End of Watch (2012)

22 Jan


Smith’s Verdict: ***1/2

Reviewed by Tanner Smith

There is one unfortunate problem with the police drama “End of Watch” that sometimes makes it hard to handle; not just because some audience members couldn’t seem to bear it, but also because it’s an overused gimmick that does not work in the film’s favor. But first, let it be said that aside from said-problem, “End of Watch” is a gripping, insightful and effective tale about L.A. street cops who risk their lives with such importance of their mission.

Jake Gyllenhaal and Michael Pena star as Brian Taylor and Mike Zavala, a pair of South Central cops. Paying acknowledgement to everything that “End of Watch” does right (before getting to that important thing later), Gyllenhaal and Pena deliver excellent performances. They’re two ordinary guys who have a strong bond with each other, and the chemistry is existent and natural throughout the film.

Taylor and Zavala’s night-shift job is nothing new for them—responding to disturbance-of-peace calls, rescuing children from house fires, etc. But their beat is mostly full of drugs and gangs, so there’s always that feeling of wanting to look behind you at every step. And surely enough, because they take their job seriously, Taylor and Zavala are watched upon by a Mexican druglord who wants them stopped (meaning “killed”) before they can delay his plans.

While all that’s going on, “End of Watch” progresses with the lives of Taylor and Zavala. This is the best thing about “End of Watch”—it takes the time to develop the central characters outside of their police cars. While the film has the usual ride-along, crime-spree elements (with daring heroics and “that-was-close” moments), it also goes into the lives of these two cops as they connect to each other, banter with other officers, and spend time with their women (Zavala’s wife Gabby, played by Natalie Martinez; Taylor’s girlfriend Janet, played by Anna Kendrick). These sequences are handled with credibility and effectiveness. They’re needed to make the audience care for the lives of Taylor and Zavala when things get nasty on the beat.

“End of Watch” also takes the audience on what feels like an authentic ride-along in its sequences where Taylor and Zavala constantly come across one major situation after another. The action scenes that follow are realistically gruesome and impactful, and it mostly rings so true that you would think you were watching a documentary on the subject…and this would be as good a spot to bring up the key problem with the movie. Taylor, along with other officers (and even some of the gang members), constantly film everything happening around them with handheld digital cameras. This means that the filmmaking technique of constantly-shaking-the-camera-so-the-scene-feels-even-more-intense is evident for the most part of the film. Why does this not work? Well, number one—this gimmick doesn’t work anymore; it’s awkward and overdone. Number two—because a lot of the action scenes consist of the camera shaking, it’s difficult to see some of the action, which is not supposed to be the case of an action film (action films exist to show the action). Number three—what is the point of when the film finally does move to the third-person perspective, the camera still continues to shake violently? It’s distracting, as well as dizzying, and because writer-director David Ayer is already a proven talent, it’s not needed.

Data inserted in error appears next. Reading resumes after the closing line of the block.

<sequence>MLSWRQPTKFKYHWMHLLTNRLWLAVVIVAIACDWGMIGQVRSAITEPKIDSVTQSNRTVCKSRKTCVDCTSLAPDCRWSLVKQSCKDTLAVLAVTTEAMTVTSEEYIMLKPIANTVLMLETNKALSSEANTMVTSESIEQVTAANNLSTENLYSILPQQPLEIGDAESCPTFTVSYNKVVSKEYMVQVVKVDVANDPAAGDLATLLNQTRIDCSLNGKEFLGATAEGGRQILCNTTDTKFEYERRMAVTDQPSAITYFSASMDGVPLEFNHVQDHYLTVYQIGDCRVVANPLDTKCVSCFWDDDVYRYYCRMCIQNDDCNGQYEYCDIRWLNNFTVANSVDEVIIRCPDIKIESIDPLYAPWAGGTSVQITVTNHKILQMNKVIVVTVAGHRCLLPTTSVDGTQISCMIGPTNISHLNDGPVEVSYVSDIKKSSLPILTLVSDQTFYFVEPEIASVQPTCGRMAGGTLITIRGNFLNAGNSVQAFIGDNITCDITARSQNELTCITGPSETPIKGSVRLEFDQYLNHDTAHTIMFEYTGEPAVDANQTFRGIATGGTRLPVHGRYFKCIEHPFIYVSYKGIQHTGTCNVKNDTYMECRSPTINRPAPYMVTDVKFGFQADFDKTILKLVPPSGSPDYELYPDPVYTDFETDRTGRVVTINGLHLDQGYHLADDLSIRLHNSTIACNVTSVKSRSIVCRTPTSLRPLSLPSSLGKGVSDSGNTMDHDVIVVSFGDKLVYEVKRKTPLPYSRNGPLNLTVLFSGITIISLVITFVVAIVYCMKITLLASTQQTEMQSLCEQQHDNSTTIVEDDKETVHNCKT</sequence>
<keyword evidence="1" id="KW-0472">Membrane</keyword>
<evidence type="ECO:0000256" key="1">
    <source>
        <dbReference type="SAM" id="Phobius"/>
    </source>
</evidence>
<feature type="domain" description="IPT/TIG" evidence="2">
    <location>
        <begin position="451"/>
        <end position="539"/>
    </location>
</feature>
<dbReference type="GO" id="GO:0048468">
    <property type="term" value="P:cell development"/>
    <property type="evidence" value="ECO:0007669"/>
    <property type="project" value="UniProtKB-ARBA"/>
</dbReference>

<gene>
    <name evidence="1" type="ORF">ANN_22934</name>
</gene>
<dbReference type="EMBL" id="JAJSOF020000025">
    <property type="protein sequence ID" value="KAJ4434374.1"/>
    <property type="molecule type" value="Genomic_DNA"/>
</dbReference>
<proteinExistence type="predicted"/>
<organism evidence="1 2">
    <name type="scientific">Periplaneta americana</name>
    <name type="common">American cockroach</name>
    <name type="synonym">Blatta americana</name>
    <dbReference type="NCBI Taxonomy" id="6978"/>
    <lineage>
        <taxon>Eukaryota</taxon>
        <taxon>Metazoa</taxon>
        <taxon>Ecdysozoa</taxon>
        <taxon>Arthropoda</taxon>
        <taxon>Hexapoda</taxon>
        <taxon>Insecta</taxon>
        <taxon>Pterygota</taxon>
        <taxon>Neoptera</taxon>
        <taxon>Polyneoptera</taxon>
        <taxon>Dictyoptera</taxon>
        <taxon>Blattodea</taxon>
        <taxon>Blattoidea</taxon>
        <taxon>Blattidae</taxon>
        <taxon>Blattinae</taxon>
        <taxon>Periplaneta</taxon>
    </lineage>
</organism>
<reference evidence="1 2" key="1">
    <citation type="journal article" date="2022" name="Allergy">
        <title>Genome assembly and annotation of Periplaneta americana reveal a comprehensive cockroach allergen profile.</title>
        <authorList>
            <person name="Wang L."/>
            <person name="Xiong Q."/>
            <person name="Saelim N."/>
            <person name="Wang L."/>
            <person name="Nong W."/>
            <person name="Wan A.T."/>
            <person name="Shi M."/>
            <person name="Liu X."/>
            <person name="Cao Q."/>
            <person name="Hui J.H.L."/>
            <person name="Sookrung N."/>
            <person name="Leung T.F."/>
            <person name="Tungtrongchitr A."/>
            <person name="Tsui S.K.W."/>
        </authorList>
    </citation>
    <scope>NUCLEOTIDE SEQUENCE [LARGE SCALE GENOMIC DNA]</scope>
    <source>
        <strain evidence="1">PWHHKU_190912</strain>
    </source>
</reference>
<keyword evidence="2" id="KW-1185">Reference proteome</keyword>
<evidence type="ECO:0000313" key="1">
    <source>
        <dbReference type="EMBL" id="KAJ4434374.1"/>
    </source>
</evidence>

Despite that, however, “End of Watch” is recommended because of its riveting elements that make similarly-themed movies look like nursery rhymes. Thanks to solid acting, convincing human drama, a good deal of plausibility, and hard-edged action violence, “End of Watch” works effectively.

NOTE (two years later): After seeing this a third time, two years since I originally wrote this review, I kind of got used to the shaky-cam. It’s like an episode of “Cops” with the double the authenticity. So there you go–I changed the Verdict rating from a 3 to a 3.5 with that in mind, because the film overall is too strong for a 3. (Also, two years later, just a random statement, but I love this line from Michael Pena: “Policing is all about comfortable footwear.”)

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